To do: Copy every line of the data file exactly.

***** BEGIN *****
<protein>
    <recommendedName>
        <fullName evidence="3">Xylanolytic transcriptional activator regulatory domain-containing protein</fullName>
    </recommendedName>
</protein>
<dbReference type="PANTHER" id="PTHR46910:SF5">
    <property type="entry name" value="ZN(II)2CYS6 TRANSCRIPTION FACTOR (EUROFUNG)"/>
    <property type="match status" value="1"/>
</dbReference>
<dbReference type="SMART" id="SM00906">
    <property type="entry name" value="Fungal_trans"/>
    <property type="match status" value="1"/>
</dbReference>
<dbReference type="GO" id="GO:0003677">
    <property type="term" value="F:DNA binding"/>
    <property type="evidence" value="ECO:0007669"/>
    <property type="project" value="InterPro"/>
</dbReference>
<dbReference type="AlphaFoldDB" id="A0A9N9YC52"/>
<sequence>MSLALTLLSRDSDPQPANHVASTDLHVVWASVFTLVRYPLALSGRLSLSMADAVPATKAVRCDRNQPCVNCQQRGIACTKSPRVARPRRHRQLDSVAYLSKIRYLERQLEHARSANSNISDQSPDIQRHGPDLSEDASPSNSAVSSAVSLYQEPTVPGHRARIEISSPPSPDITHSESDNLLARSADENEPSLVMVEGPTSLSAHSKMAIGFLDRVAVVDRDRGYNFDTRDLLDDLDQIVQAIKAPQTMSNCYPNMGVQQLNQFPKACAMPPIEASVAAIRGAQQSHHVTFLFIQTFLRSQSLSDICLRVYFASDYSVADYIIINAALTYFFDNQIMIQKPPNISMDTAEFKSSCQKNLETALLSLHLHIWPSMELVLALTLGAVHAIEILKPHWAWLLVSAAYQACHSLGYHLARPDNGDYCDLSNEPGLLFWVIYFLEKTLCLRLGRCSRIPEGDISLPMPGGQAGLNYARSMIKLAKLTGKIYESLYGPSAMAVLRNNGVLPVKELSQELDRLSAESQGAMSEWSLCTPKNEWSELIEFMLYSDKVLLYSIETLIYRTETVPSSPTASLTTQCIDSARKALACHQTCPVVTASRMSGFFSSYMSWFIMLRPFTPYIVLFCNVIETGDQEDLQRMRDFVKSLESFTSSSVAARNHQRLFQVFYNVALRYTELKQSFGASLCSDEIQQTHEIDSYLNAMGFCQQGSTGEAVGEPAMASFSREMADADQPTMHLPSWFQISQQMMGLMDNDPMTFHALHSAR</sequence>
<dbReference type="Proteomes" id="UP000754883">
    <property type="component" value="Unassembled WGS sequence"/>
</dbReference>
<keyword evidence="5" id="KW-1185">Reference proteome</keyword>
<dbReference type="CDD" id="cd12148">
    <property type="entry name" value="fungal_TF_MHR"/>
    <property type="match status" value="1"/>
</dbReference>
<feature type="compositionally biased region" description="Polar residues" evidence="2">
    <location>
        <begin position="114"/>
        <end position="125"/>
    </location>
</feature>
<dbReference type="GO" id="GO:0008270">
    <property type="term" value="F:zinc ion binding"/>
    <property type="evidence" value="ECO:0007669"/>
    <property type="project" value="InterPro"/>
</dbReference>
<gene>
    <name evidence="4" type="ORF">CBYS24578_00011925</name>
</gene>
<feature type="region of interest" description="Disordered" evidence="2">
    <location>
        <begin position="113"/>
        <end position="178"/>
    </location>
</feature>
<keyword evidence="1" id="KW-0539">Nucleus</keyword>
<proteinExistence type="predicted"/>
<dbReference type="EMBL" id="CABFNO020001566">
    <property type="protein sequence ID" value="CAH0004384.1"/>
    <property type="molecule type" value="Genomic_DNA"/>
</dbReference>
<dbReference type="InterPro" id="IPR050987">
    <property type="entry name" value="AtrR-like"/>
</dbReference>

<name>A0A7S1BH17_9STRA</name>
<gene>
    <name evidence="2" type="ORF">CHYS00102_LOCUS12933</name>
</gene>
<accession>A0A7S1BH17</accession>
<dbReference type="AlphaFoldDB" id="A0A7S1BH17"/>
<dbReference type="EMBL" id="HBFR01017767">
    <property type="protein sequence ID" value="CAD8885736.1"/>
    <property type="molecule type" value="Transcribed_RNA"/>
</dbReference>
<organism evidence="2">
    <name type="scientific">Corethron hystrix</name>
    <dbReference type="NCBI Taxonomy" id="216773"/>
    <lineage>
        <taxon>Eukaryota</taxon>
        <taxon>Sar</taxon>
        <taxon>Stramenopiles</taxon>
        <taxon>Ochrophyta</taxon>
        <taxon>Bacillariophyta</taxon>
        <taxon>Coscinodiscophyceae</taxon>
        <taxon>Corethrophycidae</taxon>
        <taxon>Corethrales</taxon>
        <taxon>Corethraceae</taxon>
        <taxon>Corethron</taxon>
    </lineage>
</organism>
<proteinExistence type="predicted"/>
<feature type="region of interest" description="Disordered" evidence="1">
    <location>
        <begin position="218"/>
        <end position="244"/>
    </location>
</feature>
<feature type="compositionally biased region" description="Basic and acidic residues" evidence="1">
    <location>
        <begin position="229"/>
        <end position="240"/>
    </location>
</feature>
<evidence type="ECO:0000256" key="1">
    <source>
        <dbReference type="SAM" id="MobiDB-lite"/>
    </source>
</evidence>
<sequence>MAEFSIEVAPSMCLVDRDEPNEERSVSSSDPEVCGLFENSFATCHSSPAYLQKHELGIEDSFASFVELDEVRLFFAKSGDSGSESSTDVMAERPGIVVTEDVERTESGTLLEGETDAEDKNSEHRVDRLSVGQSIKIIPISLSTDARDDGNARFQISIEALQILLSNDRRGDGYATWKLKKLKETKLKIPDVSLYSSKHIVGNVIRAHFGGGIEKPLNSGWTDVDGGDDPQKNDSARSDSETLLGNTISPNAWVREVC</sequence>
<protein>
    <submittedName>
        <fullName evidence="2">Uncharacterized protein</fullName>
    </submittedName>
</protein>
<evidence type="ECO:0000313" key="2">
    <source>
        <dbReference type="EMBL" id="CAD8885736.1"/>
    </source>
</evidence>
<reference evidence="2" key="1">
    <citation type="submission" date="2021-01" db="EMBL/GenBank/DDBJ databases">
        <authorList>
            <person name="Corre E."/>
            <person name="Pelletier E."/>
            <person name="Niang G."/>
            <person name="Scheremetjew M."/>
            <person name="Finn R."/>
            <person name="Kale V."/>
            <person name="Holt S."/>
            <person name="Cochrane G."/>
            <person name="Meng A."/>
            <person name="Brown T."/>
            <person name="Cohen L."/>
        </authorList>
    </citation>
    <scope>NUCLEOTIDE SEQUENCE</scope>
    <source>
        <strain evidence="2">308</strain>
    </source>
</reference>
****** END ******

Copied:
<protein>
    <recommendedName>
        <fullName evidence="3">Xylanolytic transcriptional activator regulatory domain-containing protein</fullName>
    </recommendedName>
</protein>
<dbReference type="PANTHER" id="PTHR46910:SF5">
    <property type="entry name" value="ZN(II)2CYS6 TRANSCRIPTION FACTOR (EUROFUNG)"/>
    <property type="match status" value="1"/>
</dbReference>
<dbReference type="SMART" id="SM00906">
    <property type="entry name" value="Fungal_trans"/>
    <property type="match status" value="1"/>
</dbReference>
<dbReference type="GO" id="GO:0003677">
    <property type="term" value="F:DNA binding"/>
    <property type="evidence" value="ECO:0007669"/>
    <property type="project" value="InterPro"/>
</dbReference>
<dbReference type="AlphaFoldDB" id="A0A9N9YC52"/>
<sequence>MSLALTLLSRDSDPQPANHVASTDLHVVWASVFTLVRYPLALSGRLSLSMADAVPATKAVRCDRNQPCVNCQQRGIACTKSPRVARPRRHRQLDSVAYLSKIRYLERQLEHARSANSNISDQSPDIQRHGPDLSEDASPSNSAVSSAVSLYQEPTVPGHRARIEISSPPSPDITHSESDNLLARSADENEPSLVMVEGPTSLSAHSKMAIGFLDRVAVVDRDRGYNFDTRDLLDDLDQIVQAIKAPQTMSNCYPNMGVQQLNQFPKACAMPPIEASVAAIRGAQQSHHVTFLFIQTFLRSQSLSDICLRVYFASDYSVADYIIINAALTYFFDNQIMIQKPPNISMDTAEFKSSCQKNLETALLSLHLHIWPSMELVLALTLGAVHAIEILKPHWAWLLVSAAYQACHSLGYHLARPDNGDYCDLSNEPGLLFWVIYFLEKTLCLRLGRCSRIPEGDISLPMPGGQAGLNYARSMIKLAKLTGKIYESLYGPSAMAVLRNNGVLPVKELSQELDRLSAESQGAMSEWSLCTPKNEWSELIEFMLYSDKVLLYSIETLIYRTETVPSSPTASLTTQCIDSARKALACHQTCPVVTASRMSGFFSSYMSWFIMLRPFTPYIVLFCNVIETGDQEDLQRMRDFVKSLESFTSSSVAARNHQRLFQVFYNVALRYTELKQSFGASLCSDEIQQTHEIDSYLNAMGFCQQGSTGEAVGEPAMASFSREMADADQPTMHLPSWFQISQQMMGLMDNDPMTFHALHSAR</sequence>
<dbReference type="Proteomes" id="UP000754883">
    <property type="component" value="Unassembled WGS sequence"/>
</dbReference>
<keyword evidence="5" id="KW-1185">Reference proteome</keyword>
<dbReference type="CDD" id="cd12148">
    <property type="entry name" value="fungal_TF_MHR"/>
    <property type="match status" value="1"/>
</dbReference>
<feature type="compositionally biased region" description="Polar residues" evidence="2">
    <location>
        <begin position="114"/>
        <end position="125"/>
    </location>
</feature>
<dbReference type="GO" id="GO:0008270">
    <property type="term" value="F:zinc ion binding"/>
    <property type="evidence" value="ECO:0007669"/>
    <property type="project" value="InterPro"/>
</dbReference>
<gene>
    <name evidence="4" type="ORF">CBYS24578_00011925</name>
</gene>
<feature type="region of interest" description="Disordered" evidence="2">
    <location>
        <begin position="113"/>
        <end position="178"/>
    </location>
</feature>
<keyword evidence="1" id="KW-0539">Nucleus</keyword>
<proteinExistence type="predicted"/>
<dbReference type="EMBL" id="CABFNO020001566">
    <property type="protein sequence ID" value="CAH0004384.1"/>
    <property type="molecule type" value="Genomic_DNA"/>
</dbReference>
<dbReference type="InterPro" id="IPR050987">
    <property type="entry name" value="AtrR-like"/>
</dbReference>

<name>A0A7S1BH17_9STRA</name>
<gene>
    <name evidence="2" type="ORF">CHYS00102_LOCUS12933</name>
</gene>
<accession>A0A7S1BH17</accession>
<dbReference type="AlphaFoldDB" id="A0A7S1BH17"/>
<dbReference type="EMBL" id="HBFR01017767">
    <property type="protein sequence ID" value="CAD8885736.1"/>
    <property type="molecule type" value="Transcribed_RNA"/>
</dbReference>
<organism evidence="2">
    <name type="scientific">Corethron hystrix</name>
    <dbReference type="NCBI Taxonomy" id="216773"/>
    <lineage>
        <taxon>Eukaryota</taxon>
        <taxon>Sar</taxon>
        <taxon>Stramenopiles</taxon>
        <taxon>Ochrophyta</taxon>
        <taxon>Bacillariophyta</taxon>
        <taxon>Coscinodiscophyceae</taxon>
        <taxon>Corethrophycidae</taxon>
        <taxon>Corethrales</taxon>
        <taxon>Corethraceae</taxon>
        <taxon>Corethron</taxon>
    </lineage>
</organism>
<proteinExistence type="predicted"/>
<feature type="region of interest" description="Disordered" evidence="1">
    <location>
        <begin position="218"/>
        <end position="244"/>
    </location>
</feature>
<feature type="compositionally biased region" description="Basic and acidic residues" evidence="1">
    <location>
        <begin position="229"/>
        <end position="240"/>
    </location>
</feature>
<evidence type="ECO:0000256" key="1">
    <source>
        <dbReference type="SAM" id="MobiDB-lite"/>
    </source>
</evidence>
<sequence>MAEFSIEVAPSMCLVDRDEPNEERSVSSSDPEVCGLFENSFATCHSSPAYLQKHELGIEDSFASFVELDEVRLFFAKSGDSGSESSTDVMAERPGIVVTEDVERTESGTLLEGETDAEDKNSEHRVDRLSVGQSIKIIPISLSTDARDDGNARFQISIEALQILLSNDRRGDGYATWKLKKLKETKLKIPDVSLYSSKHIVGNVIRAHFGGGIEKPLNSGWTDVDGGDDPQKNDSARSDSETLLGNTISPNAWVREVC</sequence>
<protein>
    <submittedName>
        <fullName evidence="2">Uncharacterized protein</fullName>
    </submittedName>
</protein>
<evidence type="ECO:0000313" key="2">
    <source>
        <dbReference type="EMBL" id="CAD8885736.1"/>
    </source>
</evidence>
<reference evidence="2" key="1">
    <citation type="submission" date="2021-01" db="EMBL/GenBank/DDBJ databases">
        <authorList>
            <person name="Corre E."/>
            <person name="Pelletier E."/>
            <person name="Niang G."/>
            <person name="Scheremetjew M."/>
            <person name="Finn R."/>
            <person name="Kale V."/>
            <person name="Holt S."/>
            <person name="Cochrane G."/>
            <person name="Meng A."/>
            <person name="Brown T."/>
            <person name="Cohen L."/>
        </authorList>
    </citation>
    <scope>NUCLEOTIDE SEQUENCE</scope>
    <source>
        <strain evidence="2">308</strain>
    </source>
</reference>